Developing nations don’t like the fund’s focus on private investment, which in practice means Western investing institutions. Environmentalists don’t like its acceptance of fossil-fuel investments, and no one likes the fund’s governance, hence Beijing’s effort to switch it to public funding and put it under COP21’s authority.

The third area of contention at Paris beyond targets and where the money is coming from will be technology. Beijing wants COP21 to impose a clear requirement on developed nations to transfer technologies and R&D to developing countries ‘based on their technology needs’. That would give developing economies, including China, carte blanche to demand virtually any technologies from the developed nations that it wants.

China has need of such technologies, given the challenges of its COP21 proposals. It will not be able to displace coal from the central place it now occupies in the energy mix without a significant increase in nuclear power generation. China is developing an indigenous nuclear industry apace, but its third-generation technology remains unproven, its capacity for making key components for reactors is uneven, and it has limited abilities in spent fuel reprocessing and storage.

Free licence to demand technology transfers from Washington and Paris to tackle any and all of those problems so its nuclear industry can make itself internationally competitive is not going to be acceptable to the West.

However, COP21 will likely yield an agreement, not the vague promises of previous UN climate summits. China will, of course, not get everything it is calling for going in. Binding hard 2030 targets on developed nations are unlikely, as are commitments by the West to any significant public funding of the Global Climate Fund or carte blanche technology transfers.

A mechanism for strengthening national carbon reduction targets every five years is likely. Presidents Xi Jinping and Barack Obama agreed when they met in September to support such an approach, calling for COP21 to establish reporting and accountability that would strengthen emission reduction targets over time.

That, along with some concrete steps towards mobilizing financial and technical resources to assist the power countries to develop sustainable low-carbon and climate resilient economies would be achievement enough in Paris.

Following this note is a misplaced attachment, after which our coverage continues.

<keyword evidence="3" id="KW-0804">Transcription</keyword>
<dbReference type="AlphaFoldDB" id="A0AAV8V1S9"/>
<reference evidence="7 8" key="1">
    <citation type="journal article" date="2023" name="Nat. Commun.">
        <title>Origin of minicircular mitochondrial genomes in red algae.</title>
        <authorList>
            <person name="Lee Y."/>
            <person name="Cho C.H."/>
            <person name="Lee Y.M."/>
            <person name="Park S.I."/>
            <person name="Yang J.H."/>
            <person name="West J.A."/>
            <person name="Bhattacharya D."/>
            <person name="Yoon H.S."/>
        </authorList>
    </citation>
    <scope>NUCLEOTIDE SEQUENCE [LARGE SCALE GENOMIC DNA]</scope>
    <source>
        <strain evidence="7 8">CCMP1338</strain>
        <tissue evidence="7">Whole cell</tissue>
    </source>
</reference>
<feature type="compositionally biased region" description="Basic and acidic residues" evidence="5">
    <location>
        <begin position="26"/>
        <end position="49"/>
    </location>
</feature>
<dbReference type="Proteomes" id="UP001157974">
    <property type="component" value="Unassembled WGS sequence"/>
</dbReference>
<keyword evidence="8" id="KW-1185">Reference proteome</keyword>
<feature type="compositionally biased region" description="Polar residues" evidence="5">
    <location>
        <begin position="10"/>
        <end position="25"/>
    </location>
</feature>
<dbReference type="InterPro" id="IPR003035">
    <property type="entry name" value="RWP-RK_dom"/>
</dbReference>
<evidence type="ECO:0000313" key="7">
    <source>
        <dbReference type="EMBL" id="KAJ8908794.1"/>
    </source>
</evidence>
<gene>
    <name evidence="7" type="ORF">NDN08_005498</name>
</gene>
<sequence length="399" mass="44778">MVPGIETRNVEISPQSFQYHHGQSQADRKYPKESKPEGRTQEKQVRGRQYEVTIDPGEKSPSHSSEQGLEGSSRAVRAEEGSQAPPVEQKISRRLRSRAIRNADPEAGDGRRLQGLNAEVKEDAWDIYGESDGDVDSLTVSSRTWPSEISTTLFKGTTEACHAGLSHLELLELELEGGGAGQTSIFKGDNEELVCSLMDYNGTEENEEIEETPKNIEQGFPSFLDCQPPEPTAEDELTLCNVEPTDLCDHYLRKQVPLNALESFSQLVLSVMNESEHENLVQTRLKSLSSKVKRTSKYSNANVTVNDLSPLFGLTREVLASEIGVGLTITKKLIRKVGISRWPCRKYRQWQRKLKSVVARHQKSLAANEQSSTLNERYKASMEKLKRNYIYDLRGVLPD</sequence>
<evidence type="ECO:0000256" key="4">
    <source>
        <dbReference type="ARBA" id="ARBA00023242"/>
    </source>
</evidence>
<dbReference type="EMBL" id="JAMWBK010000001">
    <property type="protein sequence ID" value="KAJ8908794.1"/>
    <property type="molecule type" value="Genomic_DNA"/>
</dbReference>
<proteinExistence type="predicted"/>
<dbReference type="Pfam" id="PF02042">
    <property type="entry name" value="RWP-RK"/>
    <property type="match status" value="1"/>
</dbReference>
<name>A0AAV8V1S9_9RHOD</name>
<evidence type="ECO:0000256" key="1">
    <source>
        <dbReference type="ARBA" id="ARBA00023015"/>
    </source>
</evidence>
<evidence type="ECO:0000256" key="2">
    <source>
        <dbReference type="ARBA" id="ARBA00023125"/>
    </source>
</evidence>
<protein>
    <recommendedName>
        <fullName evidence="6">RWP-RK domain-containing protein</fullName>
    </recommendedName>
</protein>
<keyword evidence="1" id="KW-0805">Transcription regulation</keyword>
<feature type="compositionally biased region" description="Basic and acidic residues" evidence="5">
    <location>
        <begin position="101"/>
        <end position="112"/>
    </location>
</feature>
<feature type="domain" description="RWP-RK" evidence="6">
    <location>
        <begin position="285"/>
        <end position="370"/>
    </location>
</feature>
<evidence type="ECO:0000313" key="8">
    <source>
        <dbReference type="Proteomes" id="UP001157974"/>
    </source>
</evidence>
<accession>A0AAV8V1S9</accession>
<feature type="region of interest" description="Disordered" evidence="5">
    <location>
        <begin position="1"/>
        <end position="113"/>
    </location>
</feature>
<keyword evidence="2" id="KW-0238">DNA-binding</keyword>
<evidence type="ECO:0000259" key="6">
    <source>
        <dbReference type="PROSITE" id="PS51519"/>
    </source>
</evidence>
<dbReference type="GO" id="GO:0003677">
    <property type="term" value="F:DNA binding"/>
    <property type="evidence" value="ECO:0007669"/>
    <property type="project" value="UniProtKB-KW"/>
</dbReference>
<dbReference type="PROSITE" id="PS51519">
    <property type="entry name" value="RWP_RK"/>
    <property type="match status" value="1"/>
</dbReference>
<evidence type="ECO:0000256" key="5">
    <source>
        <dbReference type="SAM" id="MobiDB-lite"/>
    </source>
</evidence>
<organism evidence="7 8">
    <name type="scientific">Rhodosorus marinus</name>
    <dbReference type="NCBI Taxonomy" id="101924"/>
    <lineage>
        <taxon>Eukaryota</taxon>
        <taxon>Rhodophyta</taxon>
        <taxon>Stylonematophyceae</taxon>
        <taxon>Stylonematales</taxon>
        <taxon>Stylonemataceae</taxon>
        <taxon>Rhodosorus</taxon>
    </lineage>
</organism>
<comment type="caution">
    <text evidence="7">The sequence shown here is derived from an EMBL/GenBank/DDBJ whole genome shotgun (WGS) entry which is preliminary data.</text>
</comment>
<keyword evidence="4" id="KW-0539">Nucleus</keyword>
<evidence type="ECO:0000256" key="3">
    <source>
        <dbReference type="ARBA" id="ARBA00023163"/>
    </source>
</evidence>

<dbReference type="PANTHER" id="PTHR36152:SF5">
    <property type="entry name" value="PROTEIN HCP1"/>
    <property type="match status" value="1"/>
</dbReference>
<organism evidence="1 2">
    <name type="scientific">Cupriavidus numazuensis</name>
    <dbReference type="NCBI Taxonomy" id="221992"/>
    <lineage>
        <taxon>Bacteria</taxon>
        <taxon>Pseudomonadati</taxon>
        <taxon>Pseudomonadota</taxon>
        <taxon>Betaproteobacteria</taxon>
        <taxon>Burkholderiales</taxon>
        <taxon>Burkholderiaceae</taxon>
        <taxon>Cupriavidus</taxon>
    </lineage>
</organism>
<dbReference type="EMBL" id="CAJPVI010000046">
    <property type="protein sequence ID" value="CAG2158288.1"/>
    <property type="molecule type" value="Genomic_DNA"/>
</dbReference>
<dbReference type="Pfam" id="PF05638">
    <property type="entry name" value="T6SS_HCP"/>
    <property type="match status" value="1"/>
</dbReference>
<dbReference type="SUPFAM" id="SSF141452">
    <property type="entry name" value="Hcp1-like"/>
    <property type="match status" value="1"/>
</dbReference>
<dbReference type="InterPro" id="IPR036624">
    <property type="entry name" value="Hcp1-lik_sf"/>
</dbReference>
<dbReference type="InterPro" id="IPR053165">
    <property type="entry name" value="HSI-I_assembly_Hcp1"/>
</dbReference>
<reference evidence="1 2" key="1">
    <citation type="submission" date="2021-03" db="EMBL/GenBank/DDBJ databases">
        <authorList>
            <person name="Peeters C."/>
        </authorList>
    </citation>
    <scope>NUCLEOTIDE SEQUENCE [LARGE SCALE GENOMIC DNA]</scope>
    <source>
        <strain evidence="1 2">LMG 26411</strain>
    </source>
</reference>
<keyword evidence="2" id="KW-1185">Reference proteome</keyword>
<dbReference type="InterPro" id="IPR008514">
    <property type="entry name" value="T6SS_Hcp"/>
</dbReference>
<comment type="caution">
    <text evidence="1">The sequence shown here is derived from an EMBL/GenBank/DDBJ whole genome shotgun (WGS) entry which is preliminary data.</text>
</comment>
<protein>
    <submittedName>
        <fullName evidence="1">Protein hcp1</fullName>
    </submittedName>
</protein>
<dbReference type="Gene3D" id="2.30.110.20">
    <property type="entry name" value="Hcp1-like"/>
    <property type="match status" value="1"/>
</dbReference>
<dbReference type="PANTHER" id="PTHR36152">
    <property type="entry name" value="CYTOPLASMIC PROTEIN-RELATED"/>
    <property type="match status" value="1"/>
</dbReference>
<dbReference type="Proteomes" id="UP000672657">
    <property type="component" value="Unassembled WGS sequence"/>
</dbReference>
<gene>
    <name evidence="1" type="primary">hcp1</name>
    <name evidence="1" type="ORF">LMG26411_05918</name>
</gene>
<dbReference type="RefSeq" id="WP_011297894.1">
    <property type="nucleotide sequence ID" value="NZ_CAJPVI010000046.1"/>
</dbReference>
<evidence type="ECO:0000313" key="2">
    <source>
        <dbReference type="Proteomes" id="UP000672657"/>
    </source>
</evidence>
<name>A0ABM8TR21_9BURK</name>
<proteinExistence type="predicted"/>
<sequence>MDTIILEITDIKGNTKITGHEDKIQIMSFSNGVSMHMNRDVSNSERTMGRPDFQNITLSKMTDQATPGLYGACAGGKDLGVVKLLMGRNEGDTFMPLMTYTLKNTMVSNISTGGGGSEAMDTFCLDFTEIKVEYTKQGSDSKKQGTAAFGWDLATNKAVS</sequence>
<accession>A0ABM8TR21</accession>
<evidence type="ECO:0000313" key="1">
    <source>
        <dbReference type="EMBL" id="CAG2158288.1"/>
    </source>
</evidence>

These outcomes would give Beijing plenty of advantages. It would get flexibility in recalibrating its tough 2030 domestic emissions targets and constrain Western efforts to impose a World Bank IFC-type private-sector financing model on climate mitigation.

At the same time, it would be free to expand its bilateral climate lending channels such as its South-South Climate Fund. Through its other burgeoning channels such as the Asian Infrastructure Investment Bank, the BRICS’ development bank, and its Silk Road Fund, it can position itself as a key player in global low-carbon investment through its overseas infrastructure and project finance.

With that would come another broad, long-term ratcheting up of Beijing’s global clout, and especially if the next U.S. administration is a more isolationist and climate-change-rejecting Republican one.

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Carbon Trading Starts In Guangdong

guangzhou_dusk_panoramaWHAT IS EXPECTED to be China’s largest and the world’s second-largest carbon trading market has opened for business. First-day’s trading on the China Emissions Exchange in Guangzhou was roughly double the opening day’s volume on its predecessors in Beijing, Shanghai and Shenzhen.

Exchanges in Chongqing and Tianjin, and the province of Hubei are planned to follow in the next few months as Beijing clamps down on CO2 emissions from heavy industry. Beijing is planning to run the seven exchanges for three to five years as pilots for a national scheme.

Companies have to have a carbon permit for every tonne of carbon dioxide emitted. Most permits will be issued for free initially, but companies will have to pay for 3% of their expected emissions in the first year of the scheme, with that percentage gradually rising in the future. The Guangdong scheme covers the province’s big power generators, cement, iron and steel producers, a group of 242 companies that have been capped at 350 million tonnes of CO2 emissions. Textiles, pulp and paper and metals industries will be added later. 

When all the carbon trading markets are up an running they will regulate 800 million tonnes of emissions, equivalent to Germany’s annual emissions. Beijing’s goal is to cut its greenhouse gas emissions per unit of GDP to 40-45% below 2005 levels by 2020, not just to limit the effects of climate change, but also as part of its drive to become more energy efficient and to deflect the negative criticism that comes with being the world’s biggest polluter.


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China To Trial Carbon Trading Market For Three To Five Years

China plans to run its pilot carbon trading market for three to five years before extending it nationally. That sliver of information comes from Su Wei, the government’s chief climate negotiator, speaking at the international climate talks in Durban, South Africa to devise a successor to the Kyoto accord. As we noted ahead of those talks, two provinces, Guangdong and Hubei, and five cities, Shenzhen, Tianjin, Beijing, Chongqing and Shanghai, will comprise the initial market, which is likely to start trading in 2013. But details still remain nearly as sketchy as they were in Beijing’s recent white paper on climate change.